Bryce often points out that the vast majority of adventure modules are written in a way which makes them almost useless for their supposed purpose of 'running a game in real-time at the table'. This is so obvious, and so trivially demonstrable, that its continued persistence strongly indicates that this is in fact not what most adventure modules are being used to do, and probably not even what most of their purchasers want them to do, even though it's exactly what most of their authors assert they are actually for. I strongly suspect that the same is true of most published campaign settings, monster books, etc, most of which similarly seem to be written with much more of an eye to being read than to being used. Not that there's anything surprising about this: after all, if people only bought the adventure modules, supplements, and campaign settings that they actually, seriously intended to use as-written, then the whole RPG book market would be a fraction of its current size. In the last two years, I've directly used six RPG books - Liberation of the Demon Slayer, Islands of Purple-Haunted Putrescence, Demonspore, Qelong, Death Frost Doom, and a couple of bits from Petty Gods - but, thanks to the magic of pdf-only bundle deals, I wouldn't know how to begin counting how many I've read. A hundred? More?

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Oh, Bundle of Holding. This is all your fault.

Skerples recently argued that there are three kinds of modules, which he calls 'modules as novels', 'modules as manuals', and 'modules as art'. I think he's onto something, and I don't think that it's only modules that his division applies to. Furthermore, I'd suggest that these three kinds of RPG writing correspond to three different ways of using RPG books:
  • RPG books written like manuals are best adapted to being used as-is at the table. Nothing else stands much chance of surviving contact with the chaotic process of actual play.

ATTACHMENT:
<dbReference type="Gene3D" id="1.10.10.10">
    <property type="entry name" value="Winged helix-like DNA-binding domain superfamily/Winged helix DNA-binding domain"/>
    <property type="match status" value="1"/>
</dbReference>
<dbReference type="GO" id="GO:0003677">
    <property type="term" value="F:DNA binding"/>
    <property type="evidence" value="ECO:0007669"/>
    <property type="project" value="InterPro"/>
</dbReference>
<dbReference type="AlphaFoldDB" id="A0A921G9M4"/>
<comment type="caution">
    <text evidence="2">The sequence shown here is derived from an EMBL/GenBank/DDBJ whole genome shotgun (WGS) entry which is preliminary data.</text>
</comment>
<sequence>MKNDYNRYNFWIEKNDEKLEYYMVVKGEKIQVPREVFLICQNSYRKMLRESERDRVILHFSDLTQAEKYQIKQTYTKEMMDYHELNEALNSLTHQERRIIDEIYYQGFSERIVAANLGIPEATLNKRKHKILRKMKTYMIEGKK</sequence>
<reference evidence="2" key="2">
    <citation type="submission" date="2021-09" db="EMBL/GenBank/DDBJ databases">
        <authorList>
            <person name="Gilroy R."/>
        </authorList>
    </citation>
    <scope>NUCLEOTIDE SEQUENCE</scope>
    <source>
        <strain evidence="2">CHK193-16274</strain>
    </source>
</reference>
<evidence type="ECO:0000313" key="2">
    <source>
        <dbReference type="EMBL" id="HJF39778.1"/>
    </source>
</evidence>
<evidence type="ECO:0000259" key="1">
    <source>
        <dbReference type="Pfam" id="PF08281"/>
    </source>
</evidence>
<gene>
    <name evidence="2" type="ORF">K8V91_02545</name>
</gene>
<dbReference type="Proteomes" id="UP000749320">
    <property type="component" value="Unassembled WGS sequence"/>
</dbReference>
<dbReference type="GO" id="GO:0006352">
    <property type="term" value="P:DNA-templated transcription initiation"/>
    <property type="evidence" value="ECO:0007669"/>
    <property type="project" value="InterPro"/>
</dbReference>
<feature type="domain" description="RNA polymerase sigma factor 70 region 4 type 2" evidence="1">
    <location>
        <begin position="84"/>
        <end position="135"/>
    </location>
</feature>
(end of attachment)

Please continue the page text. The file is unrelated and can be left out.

• RPG books written as art are best adapted to being used by people who are preparing or running RPG campaigns, and who are looking for material to adapt or borrow for their own games. Their true purpose is not to be used as-written, but to inspire GMs to come up with better material than they might otherwise have done. 
  • RPG books written as novels are best adapted to being read as a rather esoteric form of genre fiction.
This third one is one of the dirty little secrets of the RPG industry: that lots and lots of RPG books are bought and read by people who don't use them in play, and who know that they have no realistic prospect of ever doing so. RPG books written like novels proliferate not only because many people have no idea how to write useable adventure modules, but because that's precisely how they will be read by a large segment of their target audience. For such readers, reading the book, and imagining what the experience of playing it at the table might be like, takes the place of actually playing the game. As Skerples notes, 'If you're a big established game company with well-entrenched rich IP, your gamebooks can become storybooks.' (Anyone who remembers the bad old days of 1990s RPG metaplot will recall how literally this used to be the case!)

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Thanks to 'adventures' like these, you too can have the thrilling experience of watching passively while super-powerful NPCs do things which will later be important to the metaplot!